Cutrone, 20, has been one of this season's revelations. The strapping, old-school No. 9 is top scorer for Milan with 14 goals in all competitions and keeping summer signings Andre Silva and Nikola Kalinic—recruited at a combined cost of €63 million—out of the starting XI.

Milan's supporters have learnt to be wary of celebrated former players returning to the dugout following unhappy—and short-lived—experiences with Clarence Seedorf, Filippo Inzaghi and Cristian Brocchi in recent times. Gattuso, though, has taken on his role with no pretentions, relying instead on the same combination of graft, aggression and humility that brought him 10 trophies—including two Champions League crowns—during his decorated 13-year career as resident Rottweiler in the Milan midfield.

"The supporters are very close to Gattuso because they were very close to Gattuso in the past," says Bocci. "They saw him as a man who gave everything for the team. For them, Gattuso is 'one of us.'

"Everybody in Milan remembers Gattuso as a fighter. It's good for him because nobody expected anything else—not good, attacking football, not loads of goals. Only to fight and have spirit and a sense that at Milan, you belong to the club and you have to remember that the shirt is very important.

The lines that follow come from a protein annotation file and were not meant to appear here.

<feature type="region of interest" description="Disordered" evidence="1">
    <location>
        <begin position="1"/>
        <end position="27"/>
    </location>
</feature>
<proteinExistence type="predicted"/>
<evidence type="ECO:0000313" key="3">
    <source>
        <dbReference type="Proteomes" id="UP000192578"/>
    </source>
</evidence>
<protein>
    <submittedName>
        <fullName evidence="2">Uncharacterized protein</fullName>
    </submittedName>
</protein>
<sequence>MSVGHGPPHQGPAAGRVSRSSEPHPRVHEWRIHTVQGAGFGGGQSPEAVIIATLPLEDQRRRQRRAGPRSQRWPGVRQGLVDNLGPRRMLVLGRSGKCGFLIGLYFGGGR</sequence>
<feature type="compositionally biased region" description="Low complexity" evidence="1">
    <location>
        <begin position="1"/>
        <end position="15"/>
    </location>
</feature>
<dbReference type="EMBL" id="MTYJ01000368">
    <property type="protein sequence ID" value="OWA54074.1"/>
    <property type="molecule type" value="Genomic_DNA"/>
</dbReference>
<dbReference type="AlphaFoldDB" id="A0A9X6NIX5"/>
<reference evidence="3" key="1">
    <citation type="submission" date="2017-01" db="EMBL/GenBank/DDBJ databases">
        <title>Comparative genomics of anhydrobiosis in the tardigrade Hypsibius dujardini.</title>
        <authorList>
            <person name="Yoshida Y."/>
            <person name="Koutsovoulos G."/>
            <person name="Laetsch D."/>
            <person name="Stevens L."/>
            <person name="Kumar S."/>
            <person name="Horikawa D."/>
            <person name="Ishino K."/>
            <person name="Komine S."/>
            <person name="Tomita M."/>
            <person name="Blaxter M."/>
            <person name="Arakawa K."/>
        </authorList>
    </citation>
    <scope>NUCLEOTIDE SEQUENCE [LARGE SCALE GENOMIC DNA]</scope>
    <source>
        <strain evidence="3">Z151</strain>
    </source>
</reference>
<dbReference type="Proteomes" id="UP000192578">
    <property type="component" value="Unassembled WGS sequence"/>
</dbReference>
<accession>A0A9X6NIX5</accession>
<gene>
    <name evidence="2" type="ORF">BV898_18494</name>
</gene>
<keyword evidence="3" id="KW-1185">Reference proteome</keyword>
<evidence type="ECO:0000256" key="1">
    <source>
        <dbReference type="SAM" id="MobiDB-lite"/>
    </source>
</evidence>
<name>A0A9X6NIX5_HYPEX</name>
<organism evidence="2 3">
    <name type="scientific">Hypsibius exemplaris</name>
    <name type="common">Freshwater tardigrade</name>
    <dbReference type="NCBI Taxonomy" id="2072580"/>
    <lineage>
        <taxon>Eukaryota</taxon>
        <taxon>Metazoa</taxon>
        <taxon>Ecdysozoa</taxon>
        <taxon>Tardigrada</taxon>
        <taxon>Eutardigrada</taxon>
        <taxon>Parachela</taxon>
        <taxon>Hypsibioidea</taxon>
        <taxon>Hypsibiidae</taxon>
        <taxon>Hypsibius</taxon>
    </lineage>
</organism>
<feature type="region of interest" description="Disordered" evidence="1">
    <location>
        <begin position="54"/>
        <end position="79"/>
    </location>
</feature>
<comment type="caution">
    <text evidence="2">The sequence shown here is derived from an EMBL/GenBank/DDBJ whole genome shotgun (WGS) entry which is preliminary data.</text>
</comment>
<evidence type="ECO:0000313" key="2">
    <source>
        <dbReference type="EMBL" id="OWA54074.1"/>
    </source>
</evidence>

"Everybody knows that he was a good player not because he was a talented player, but because he worked very hard. The message is that maybe you are not so talented, but it's not important. What's important is that you work hard."

Gattuso with Crutone
Gattuso with CrutoneMarco Luzzani/Getty Images

Gattuso, 40, has attempted to foster a connection between players and supporters, establishing a post-match ritual in which he addresses his squad on the pitch before bidding them to go and salute the fans. After the win over Lazio in January, he formed his players into a huddle and encouraged them to slap him.

Though renowned for his bluntness, he has worked hard to open up avenues of communication within the squad, regularly pulling players aside for one-on-one conversations and inviting all of the players at his disposal—from first-team regulars to peripheral squad members—to travel as a group to matches.

Gattuso will be rubbing his hands at the prospect of tackling Arsene Wenger's fragile and feeble Arsenal. Should Milan prevail, it will be the first time that the seven-time European champions have reached the quarter-finals of a continental competition since 2012.

Success in the Europa League, of course, would yield a return to the Champions League, but Gattuso, naturally, has no time for talk of a return to European football's sunlit uplands.

"I fear the idea some could think we're suddenly fantastic and forget where we started from," he said last week. "We've done nothing yet and still need to become a team.

"I will keep smashing them with that, even if they glare at me and can't stand it anymore. I will continue hammering at that nail."